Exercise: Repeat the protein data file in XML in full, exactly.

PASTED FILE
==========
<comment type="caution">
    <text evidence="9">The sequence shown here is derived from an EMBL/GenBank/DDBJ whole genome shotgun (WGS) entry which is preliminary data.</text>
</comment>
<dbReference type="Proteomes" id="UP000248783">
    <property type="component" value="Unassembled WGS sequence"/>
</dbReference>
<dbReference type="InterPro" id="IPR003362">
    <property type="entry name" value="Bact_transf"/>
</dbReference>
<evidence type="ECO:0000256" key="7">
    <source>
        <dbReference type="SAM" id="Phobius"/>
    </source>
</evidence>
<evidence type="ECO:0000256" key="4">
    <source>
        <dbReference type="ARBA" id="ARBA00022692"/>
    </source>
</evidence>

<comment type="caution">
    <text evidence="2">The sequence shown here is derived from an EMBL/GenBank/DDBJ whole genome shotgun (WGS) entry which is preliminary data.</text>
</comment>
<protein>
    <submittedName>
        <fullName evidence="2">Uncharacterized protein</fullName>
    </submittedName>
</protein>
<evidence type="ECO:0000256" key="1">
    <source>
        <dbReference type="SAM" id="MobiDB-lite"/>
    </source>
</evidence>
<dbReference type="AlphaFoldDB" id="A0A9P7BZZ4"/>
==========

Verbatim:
<comment type="caution">
    <text evidence="9">The sequence shown here is derived from an EMBL/GenBank/DDBJ whole genome shotgun (WGS) entry which is preliminary data.</text>
</comment>
<dbReference type="Proteomes" id="UP000248783">
    <property type="component" value="Unassembled WGS sequence"/>
</dbReference>
<dbReference type="InterPro" id="IPR003362">
    <property type="entry name" value="Bact_transf"/>
</dbReference>
<evidence type="ECO:0000256" key="7">
    <source>
        <dbReference type="SAM" id="Phobius"/>
    </source>
</evidence>
<evidence type="ECO:0000256" key="4">
    <source>
        <dbReference type="ARBA" id="ARBA00022692"/>
    </source>
</evidence>

<comment type="caution">
    <text evidence="2">The sequence shown here is derived from an EMBL/GenBank/DDBJ whole genome shotgun (WGS) entry which is preliminary data.</text>
</comment>
<protein>
    <submittedName>
        <fullName evidence="2">Uncharacterized protein</fullName>
    </submittedName>
</protein>
<evidence type="ECO:0000256" key="1">
    <source>
        <dbReference type="SAM" id="MobiDB-lite"/>
    </source>
</evidence>
<dbReference type="AlphaFoldDB" id="A0A9P7BZZ4"/>